Mr. DUNKIN—Address—Correspondence between the Government of this Province and the Imperial Government: status of Naturalized subjects of Her Majesty.
Mr. DUNKIN withdrew the above at the request of the Atty.-General, after explaining the importance of having the point determined, as to the actual protection enjoyed by naturalized citizens, and that when the delegates were in England arranging the Confederation scheme this ought to be lost sight of.
Mr. McFARLANE—Address—Copy of the Charter of the “Canada Company,” &c.
Mr. McFARLANE, in moving this, said it was of the utmost importance to his constituents that the manner in which that company had conducted its affairs should be investigated by this House. He spoke at some length on the injury to the country by the large amount of land which that company had kept locked up from settlement, or had held at unreasonably high prices.
Hon. Mr. McFARLANE desired to continue his remarks, but the House would not listen. In fact, throughout the afternoon the House declined to be entertained by any member at very much length.
Mr. DICKSON also spoke upon the subject saying he would be glad to have the Canada Company’s affairs investigated, but the case ought to have come up at an earlier period of the Session. He thought the local Government of Upper Canada would deal with it.
Mr. McFARLANE declined to withdraw his motion, and the House divided, when it was carted. Yeas, 56; Nays, 23. The result was received with laughter, several Ministers having voted in the minority.
Mr. McFARLANE asked what course the Government intended to pursue. (Laughter.)
Mr. POWELL was authorized to say the Member for Perth was prepared to assume the responsibility. (Laughter.)
Mr. O’HALLORAN—Address—Report of Commissioners appointed to investigate losses incurred on the Missisquol Frontier by means of the late Fenian invasion—Carried.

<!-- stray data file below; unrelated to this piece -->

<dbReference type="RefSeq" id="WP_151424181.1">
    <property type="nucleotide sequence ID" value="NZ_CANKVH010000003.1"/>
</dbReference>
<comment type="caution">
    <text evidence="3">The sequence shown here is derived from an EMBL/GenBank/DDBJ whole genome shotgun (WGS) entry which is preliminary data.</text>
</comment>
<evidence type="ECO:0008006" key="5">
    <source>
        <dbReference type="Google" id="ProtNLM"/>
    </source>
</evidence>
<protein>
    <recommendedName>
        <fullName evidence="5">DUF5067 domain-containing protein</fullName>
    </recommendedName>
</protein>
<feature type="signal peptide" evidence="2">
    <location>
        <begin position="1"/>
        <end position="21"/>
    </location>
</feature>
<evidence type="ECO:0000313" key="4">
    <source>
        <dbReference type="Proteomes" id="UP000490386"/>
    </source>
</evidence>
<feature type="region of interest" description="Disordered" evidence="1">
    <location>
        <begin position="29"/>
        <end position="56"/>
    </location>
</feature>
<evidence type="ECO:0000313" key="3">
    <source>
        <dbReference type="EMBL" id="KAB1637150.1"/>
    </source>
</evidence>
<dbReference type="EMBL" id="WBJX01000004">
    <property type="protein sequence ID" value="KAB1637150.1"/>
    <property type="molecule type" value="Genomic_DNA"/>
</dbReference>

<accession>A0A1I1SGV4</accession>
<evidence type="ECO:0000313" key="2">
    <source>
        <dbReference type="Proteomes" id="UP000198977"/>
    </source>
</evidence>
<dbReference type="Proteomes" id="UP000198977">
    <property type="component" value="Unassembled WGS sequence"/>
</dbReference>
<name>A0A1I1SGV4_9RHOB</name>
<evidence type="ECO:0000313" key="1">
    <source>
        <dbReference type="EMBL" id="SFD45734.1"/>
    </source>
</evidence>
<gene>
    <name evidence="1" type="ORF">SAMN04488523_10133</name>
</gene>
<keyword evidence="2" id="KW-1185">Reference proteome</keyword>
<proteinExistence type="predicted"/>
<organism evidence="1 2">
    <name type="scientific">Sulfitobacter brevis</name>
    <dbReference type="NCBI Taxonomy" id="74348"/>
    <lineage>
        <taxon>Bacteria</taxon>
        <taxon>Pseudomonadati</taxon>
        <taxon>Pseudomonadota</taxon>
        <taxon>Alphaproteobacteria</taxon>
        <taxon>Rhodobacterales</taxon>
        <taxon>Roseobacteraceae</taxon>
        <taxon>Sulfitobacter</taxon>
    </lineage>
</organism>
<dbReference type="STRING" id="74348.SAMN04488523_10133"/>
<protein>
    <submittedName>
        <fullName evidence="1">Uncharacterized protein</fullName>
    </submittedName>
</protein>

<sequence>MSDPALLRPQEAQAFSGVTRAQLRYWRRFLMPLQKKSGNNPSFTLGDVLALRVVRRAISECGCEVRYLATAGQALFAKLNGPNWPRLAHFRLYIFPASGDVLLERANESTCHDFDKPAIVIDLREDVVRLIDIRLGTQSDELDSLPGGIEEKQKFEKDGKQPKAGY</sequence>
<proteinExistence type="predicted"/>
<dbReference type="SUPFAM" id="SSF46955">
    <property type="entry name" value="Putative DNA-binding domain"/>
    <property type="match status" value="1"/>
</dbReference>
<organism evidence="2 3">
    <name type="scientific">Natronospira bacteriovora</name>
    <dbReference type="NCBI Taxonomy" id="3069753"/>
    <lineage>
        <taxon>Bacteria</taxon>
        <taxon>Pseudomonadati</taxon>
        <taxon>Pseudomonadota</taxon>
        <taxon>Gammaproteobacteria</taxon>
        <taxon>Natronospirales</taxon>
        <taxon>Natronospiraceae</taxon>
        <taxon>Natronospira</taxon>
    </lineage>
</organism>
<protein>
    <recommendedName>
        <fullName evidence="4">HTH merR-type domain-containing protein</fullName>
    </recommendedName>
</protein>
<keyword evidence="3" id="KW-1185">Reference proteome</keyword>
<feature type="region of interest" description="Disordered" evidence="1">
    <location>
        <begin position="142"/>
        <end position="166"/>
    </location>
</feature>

Mr. CHAMBERS—To refer to a Special Committee the return to an Address on the 21st June—recent military movements on the Niagara Frontier.
Mr. CHAMBERS attempted to make a speech, but, during the time he kept his feet, every word he uttered was drowned b y the frightful noises kept up in all parts of the House.
Mr. WALSH rose to a point of order. Since the honorable member had failed to get a hearing from this House, he would recommend him to have his speech printed in the New York Herald. (Cheers and laughter.)
Mr. CHAMBERS resumed and so fit the noise, more loud and discordant than before.
Mr. RYAML said he hoped the Speaker would stop the disgraceful root and noise, and allow the hon. member to proceed with his remarks.
Mr. SPEAKER said the hon. gentleman’s eloquence had greatly excited the House (great laughter and cheers.)
Mr. CHAMBERS resumed, but this time the noises were louder and more discordant than ever, supplemented with many strange sounds, the chirpings of birds, the croaking of bull-frogs and even the barking of dogs.
Mr. CAUCHON moved that the speech be delivered that day six months (laughter.)
Mr. CHAMBERS would speak to that motion—He continued, when it was objected that he had no seconder.
Mr. SCATCHERD—I will second it.
Mr. CHAMBERS continued in the midst of the din, which almost drowned the sound of his voice, and rendered every word unintelligible. After the lapse of some time,
Mr. RANKIN said he had no doubt the subject upon which the hon. member was speaking was one of great interest, if members could only hear what he said. (Laughter.) He begged to suggest to him the propriety of raising his voice a little and coming forward to one of the front desks. (Great Laughter.)
Mr. CHAMBERS continued with the same discordant accomplishment, occasionally varied with a verse of a song.
Mr. GIBBS rose after some time and begged that the gentleman be heard, as he had been grossly misrepresented on a former occasion.
Mr. CHAMBERS was then listened to quietly for a few minutes, when he spoke in the same strain as formerly regarding the management of the recent Volunteer movements, and, urged an investigation into the conduct of the military authorities.
When the motion was put Mr. Chambers insisted on the Yeas and Nays, but discovering […]
- (p. 82)
[…] that no one was likely to vote for it, bit himself, he consented to withdraw it.
Mr. McKELLAR.—Committee of the Whole—Fees of Registers, V.C., for Thursday.—Carried.
Mr. BIGGAR.—Concurrence of the House in the Report of the Special Committee on subject of Canal between the Bay of Quinte and Lake Ontario.—Carried.
Hon. Mr. ROSE.—Concurrence in the First and Second Reports of the Joint Committee on the lIBrary of Parliment.—Carried.